It sounds like you've already shared the repository with a number of other users. If this is the case, then you should probably just live with it.
If you're in control of all of the clones then you can re-write the history on top of a modified root commit with the unintended files removed. Note that you shouldn't do this if other developers have already based work off this branch.
If you're into rewriting history then you can try the following. Note that because git keeps around logs of where your HEAD commit has been recently (reflogs), the large objects won't immediately disappear from your repository, or other repositories which already have them, even if you attempt to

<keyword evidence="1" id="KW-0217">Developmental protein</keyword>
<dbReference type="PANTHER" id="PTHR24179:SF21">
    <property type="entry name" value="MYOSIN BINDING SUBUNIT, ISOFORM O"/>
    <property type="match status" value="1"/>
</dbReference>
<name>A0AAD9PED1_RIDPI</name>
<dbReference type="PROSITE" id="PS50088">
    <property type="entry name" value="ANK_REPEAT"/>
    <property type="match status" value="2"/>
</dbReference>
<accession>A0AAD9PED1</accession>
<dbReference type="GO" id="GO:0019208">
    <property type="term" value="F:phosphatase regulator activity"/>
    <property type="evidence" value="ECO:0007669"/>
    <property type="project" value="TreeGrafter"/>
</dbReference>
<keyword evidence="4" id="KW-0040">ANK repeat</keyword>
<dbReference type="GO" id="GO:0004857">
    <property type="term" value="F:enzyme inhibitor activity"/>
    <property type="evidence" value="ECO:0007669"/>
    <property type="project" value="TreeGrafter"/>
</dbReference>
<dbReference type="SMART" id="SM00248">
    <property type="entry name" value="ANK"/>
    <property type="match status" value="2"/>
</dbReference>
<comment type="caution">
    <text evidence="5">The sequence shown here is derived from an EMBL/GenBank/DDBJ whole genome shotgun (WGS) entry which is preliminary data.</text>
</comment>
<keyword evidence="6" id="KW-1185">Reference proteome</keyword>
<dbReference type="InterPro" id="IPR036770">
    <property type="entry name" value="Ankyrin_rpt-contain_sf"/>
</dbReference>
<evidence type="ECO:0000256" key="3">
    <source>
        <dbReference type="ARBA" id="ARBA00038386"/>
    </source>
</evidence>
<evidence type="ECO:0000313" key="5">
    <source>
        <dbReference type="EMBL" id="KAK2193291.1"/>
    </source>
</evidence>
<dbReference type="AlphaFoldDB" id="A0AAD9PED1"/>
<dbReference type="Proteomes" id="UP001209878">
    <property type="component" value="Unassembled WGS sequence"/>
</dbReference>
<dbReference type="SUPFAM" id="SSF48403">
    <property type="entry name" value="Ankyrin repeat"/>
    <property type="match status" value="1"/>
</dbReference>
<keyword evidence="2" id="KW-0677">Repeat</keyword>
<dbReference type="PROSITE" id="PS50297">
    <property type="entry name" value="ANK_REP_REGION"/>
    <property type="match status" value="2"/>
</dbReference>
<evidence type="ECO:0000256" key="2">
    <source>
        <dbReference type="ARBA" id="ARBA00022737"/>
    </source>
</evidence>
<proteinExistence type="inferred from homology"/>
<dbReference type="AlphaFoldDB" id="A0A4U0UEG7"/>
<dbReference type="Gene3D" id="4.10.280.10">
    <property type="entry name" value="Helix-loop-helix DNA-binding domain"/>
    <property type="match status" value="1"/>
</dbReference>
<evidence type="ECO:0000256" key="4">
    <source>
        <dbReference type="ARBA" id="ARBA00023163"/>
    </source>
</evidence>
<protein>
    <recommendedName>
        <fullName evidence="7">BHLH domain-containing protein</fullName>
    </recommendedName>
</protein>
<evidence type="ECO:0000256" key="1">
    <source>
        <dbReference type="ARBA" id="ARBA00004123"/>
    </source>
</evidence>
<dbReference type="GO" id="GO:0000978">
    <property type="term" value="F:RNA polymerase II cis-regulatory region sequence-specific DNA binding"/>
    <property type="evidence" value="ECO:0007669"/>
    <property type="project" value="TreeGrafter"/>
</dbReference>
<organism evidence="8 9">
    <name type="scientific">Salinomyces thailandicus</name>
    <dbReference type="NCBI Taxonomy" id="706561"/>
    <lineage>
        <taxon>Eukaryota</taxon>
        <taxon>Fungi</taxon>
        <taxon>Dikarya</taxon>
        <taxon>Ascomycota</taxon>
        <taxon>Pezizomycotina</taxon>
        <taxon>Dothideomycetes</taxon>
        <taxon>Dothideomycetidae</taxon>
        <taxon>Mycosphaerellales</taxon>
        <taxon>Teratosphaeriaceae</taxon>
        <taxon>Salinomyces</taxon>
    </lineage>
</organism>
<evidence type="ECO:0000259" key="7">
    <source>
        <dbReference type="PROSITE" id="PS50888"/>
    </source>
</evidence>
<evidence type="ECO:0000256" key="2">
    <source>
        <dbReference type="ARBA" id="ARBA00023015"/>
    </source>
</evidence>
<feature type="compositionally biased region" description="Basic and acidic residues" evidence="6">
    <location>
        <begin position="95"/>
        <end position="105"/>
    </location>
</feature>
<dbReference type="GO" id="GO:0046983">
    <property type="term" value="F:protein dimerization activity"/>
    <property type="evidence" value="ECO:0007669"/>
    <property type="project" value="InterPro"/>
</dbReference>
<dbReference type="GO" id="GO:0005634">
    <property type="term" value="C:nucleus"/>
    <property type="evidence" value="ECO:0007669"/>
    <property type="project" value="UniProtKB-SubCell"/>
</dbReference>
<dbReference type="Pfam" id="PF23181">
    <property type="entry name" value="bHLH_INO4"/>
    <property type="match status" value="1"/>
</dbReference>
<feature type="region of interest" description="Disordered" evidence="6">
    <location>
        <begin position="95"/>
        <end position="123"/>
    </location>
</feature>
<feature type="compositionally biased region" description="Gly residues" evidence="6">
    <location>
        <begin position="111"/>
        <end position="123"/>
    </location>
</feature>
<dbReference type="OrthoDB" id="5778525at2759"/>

git gc or
git gc --prune. It will, however, ensure that any new clones won't end up fetching the large objects as part of the history of the master branch.
Assuming that your working directory is 'clean':
# Go back the initial commit
git checkout <SHA1_of_old_root>
# Clean up the index to remove unwanted files, e.g. using git rm <files>
# Amend the initial commit with the new tree. Note the sha1 of the new commit
git commit --amend
# Go back to the master branch
git checkout master
# Re-apply all the commits onto the new root
git rebase --onto <SHA1_of_new_root> <SHA1_of_old_root>